If you have started up a blog associated with your shared hosting website, you have likely integrated your social media accounts so visitors can simply click to visit the associated account. But how did you do it?
You might be familiar with the likes of Blogger, Tumblr, and WordPress. They are ‘The Big 3’ in terms of blogging platforms. They offer a wonderful experience for readers, but what if that’s more than you need? If you don’t need free or cheap hosting of your media-rich blog complete with fancy theme, there are other choices.
One of them is Medium, founded by the same people who founded Twitter. However, it’s not available to the general public as of yet. Ghost is another that has yet to be released. But isn’t there anything that’s usable right now?
Try Roon: simple; easy to use; and multi-device compatible.
This handy little blogging platform is free of charge, and simple to use. Just sign up for free: choose a username and password, and proceed to the minimalistic dashboard. If you wish to begin immediately posting things, just click the ‘+’ button.
The toolbar is located at the bottom of the draft post. It offers basic formatting commands — bold, italic, underline, and highlight — along with the ability to add subheadings and images directly to your post.
If you would rather insert code manually for formatting purposes (there are those out there who don’t want to stop typing and would prefer coding to clicking a button), do the following: Bold, Italic; Underline; ==Highlighted==; and #Heading. Note: you probably know this, but just in case you don’t, you want to type the text you want formatted between the characters rather than ‘Italic’ or ‘Underline.’ Ex: to bold the word dog, you’d type dog.
The dashboard is split into two columns. One side contains a list of all of your posts in draft form, the other features all published posts. You can save any post as a draft to return to edit later. If you wish to delete a post, simply open it in the backend and click the trashcan icon located at the bottom of the post.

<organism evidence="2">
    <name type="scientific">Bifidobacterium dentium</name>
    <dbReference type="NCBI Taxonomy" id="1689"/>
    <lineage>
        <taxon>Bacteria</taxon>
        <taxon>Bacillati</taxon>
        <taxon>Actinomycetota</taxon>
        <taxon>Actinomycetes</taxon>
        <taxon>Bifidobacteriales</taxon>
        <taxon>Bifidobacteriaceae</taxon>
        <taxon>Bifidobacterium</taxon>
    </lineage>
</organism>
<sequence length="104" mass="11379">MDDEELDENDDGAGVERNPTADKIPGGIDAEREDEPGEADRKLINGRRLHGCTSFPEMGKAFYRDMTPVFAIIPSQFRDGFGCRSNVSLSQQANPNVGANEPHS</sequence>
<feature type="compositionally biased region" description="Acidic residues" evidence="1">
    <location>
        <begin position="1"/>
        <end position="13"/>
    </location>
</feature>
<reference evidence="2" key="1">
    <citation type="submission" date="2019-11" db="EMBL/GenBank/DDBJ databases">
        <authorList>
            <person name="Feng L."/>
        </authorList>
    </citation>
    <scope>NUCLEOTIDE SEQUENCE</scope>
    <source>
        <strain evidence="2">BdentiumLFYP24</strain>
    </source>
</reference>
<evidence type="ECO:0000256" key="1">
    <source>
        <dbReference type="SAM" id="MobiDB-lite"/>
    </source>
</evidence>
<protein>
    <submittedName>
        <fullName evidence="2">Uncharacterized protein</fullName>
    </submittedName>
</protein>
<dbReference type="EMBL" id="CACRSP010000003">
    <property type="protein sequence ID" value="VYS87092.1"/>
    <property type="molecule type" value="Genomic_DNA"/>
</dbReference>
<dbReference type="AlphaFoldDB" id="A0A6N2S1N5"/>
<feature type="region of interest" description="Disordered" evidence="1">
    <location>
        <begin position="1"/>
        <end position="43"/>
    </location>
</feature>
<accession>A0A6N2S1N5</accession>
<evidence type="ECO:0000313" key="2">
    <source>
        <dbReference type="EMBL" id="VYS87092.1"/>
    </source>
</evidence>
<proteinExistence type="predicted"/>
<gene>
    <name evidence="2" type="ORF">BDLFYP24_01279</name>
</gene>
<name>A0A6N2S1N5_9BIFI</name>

You might not be used to this, especially if you have used other blogging platforms: when drafting your post in Roon, a line break in the backend does not equate to a line break in the post viewers will see. If you want text to be on the next line, you must hit Enter twice.
At the top of your draft post, you can put a header image in to sit above the blog post using the image button. Roon recommends using a 2000px image to assure it’s responsive across all devices. At the top of the draft window, you’ll find buttons to save, publish, and preview.
The settings, as I’ve said before, are minimalistic. That can be translated to mean limited as well. Personal settings, which are editable: name; bio; email address; Twitter username; and one website URL.
Blog settings exist in another tab. You are able to configure custom domain settings (which will set you back $12/year), choose a blog title, choose between only two fonts, change color, and export your blog. That’s a big one: if Roon goes down, your blog posts aren’t lost forever!
Try Roon if you’re looking to shine a light on your content rather than flashy designs and icons.
What blogging platform do you rely on?
A recent free blog hosting article on this site sparked a lot of discussion on a Google Plus board. Most of that discussion was centered around the move towards Blogger and Tumblr in lieu of WordPress. What’s wrong with WordPress? WordPress is still home to most of the sites on the Internet, but many have found WordPress to be moving more and more away from blogging as of late.